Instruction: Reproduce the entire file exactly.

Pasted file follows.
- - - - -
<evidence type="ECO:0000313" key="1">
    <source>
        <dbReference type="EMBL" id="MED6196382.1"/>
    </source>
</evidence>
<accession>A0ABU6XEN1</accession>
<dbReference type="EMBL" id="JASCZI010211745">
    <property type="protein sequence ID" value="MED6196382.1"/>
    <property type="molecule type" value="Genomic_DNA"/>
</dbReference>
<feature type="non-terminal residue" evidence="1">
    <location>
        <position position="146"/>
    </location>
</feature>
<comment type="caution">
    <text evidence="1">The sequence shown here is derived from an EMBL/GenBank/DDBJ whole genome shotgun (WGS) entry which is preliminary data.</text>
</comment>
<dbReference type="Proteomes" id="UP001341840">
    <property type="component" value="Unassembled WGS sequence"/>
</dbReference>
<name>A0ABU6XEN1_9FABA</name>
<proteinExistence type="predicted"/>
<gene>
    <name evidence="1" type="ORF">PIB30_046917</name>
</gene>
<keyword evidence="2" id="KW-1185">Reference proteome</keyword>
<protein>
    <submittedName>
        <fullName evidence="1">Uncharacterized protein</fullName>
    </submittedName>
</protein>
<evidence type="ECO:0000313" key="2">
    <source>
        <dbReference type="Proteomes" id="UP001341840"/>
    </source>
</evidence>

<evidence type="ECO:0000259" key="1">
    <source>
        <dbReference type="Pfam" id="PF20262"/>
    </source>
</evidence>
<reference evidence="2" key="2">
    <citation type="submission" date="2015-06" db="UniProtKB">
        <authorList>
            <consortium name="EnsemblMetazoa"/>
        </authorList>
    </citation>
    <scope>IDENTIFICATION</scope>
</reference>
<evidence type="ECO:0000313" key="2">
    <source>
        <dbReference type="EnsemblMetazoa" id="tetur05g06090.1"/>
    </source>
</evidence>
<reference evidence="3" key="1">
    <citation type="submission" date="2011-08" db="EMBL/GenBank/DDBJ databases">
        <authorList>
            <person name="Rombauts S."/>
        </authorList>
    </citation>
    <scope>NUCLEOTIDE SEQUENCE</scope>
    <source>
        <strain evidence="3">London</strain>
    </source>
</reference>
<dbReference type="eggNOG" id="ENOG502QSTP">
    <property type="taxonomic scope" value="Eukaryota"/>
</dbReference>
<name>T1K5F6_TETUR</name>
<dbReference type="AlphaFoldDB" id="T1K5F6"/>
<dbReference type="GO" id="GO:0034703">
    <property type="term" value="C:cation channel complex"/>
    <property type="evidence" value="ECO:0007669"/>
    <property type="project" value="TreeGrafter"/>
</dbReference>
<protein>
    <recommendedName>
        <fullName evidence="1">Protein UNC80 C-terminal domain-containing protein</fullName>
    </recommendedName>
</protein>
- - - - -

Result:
<evidence type="ECO:0000313" key="1">
    <source>
        <dbReference type="EMBL" id="MED6196382.1"/>
    </source>
</evidence>
<accession>A0ABU6XEN1</accession>
<dbReference type="EMBL" id="JASCZI010211745">
    <property type="protein sequence ID" value="MED6196382.1"/>
    <property type="molecule type" value="Genomic_DNA"/>
</dbReference>
<feature type="non-terminal residue" evidence="1">
    <location>
        <position position="146"/>
    </location>
</feature>
<comment type="caution">
    <text evidence="1">The sequence shown here is derived from an EMBL/GenBank/DDBJ whole genome shotgun (WGS) entry which is preliminary data.</text>
</comment>
<dbReference type="Proteomes" id="UP001341840">
    <property type="component" value="Unassembled WGS sequence"/>
</dbReference>
<name>A0ABU6XEN1_9FABA</name>
<proteinExistence type="predicted"/>
<gene>
    <name evidence="1" type="ORF">PIB30_046917</name>
</gene>
<keyword evidence="2" id="KW-1185">Reference proteome</keyword>
<protein>
    <submittedName>
        <fullName evidence="1">Uncharacterized protein</fullName>
    </submittedName>
</protein>
<evidence type="ECO:0000313" key="2">
    <source>
        <dbReference type="Proteomes" id="UP001341840"/>
    </source>
</evidence>

<evidence type="ECO:0000259" key="1">
    <source>
        <dbReference type="Pfam" id="PF20262"/>
    </source>
</evidence>
<reference evidence="2" key="2">
    <citation type="submission" date="2015-06" db="UniProtKB">
        <authorList>
            <consortium name="EnsemblMetazoa"/>
        </authorList>
    </citation>
    <scope>IDENTIFICATION</scope>
</reference>
<evidence type="ECO:0000313" key="2">
    <source>
        <dbReference type="EnsemblMetazoa" id="tetur05g06090.1"/>
    </source>
</evidence>
<reference evidence="3" key="1">
    <citation type="submission" date="2011-08" db="EMBL/GenBank/DDBJ databases">
        <authorList>
            <person name="Rombauts S."/>
        </authorList>
    </citation>
    <scope>NUCLEOTIDE SEQUENCE</scope>
    <source>
        <strain evidence="3">London</strain>
    </source>
</reference>
<dbReference type="eggNOG" id="ENOG502QSTP">
    <property type="taxonomic scope" value="Eukaryota"/>
</dbReference>
<name>T1K5F6_TETUR</name>
<dbReference type="AlphaFoldDB" id="T1K5F6"/>
<dbReference type="GO" id="GO:0034703">
    <property type="term" value="C:cation channel complex"/>
    <property type="evidence" value="ECO:0007669"/>
    <property type="project" value="TreeGrafter"/>
</dbReference>
<protein>
    <recommendedName>
        <fullName evidence="1">Protein UNC80 C-terminal domain-containing protein</fullName>
    </recommendedName>
</protein>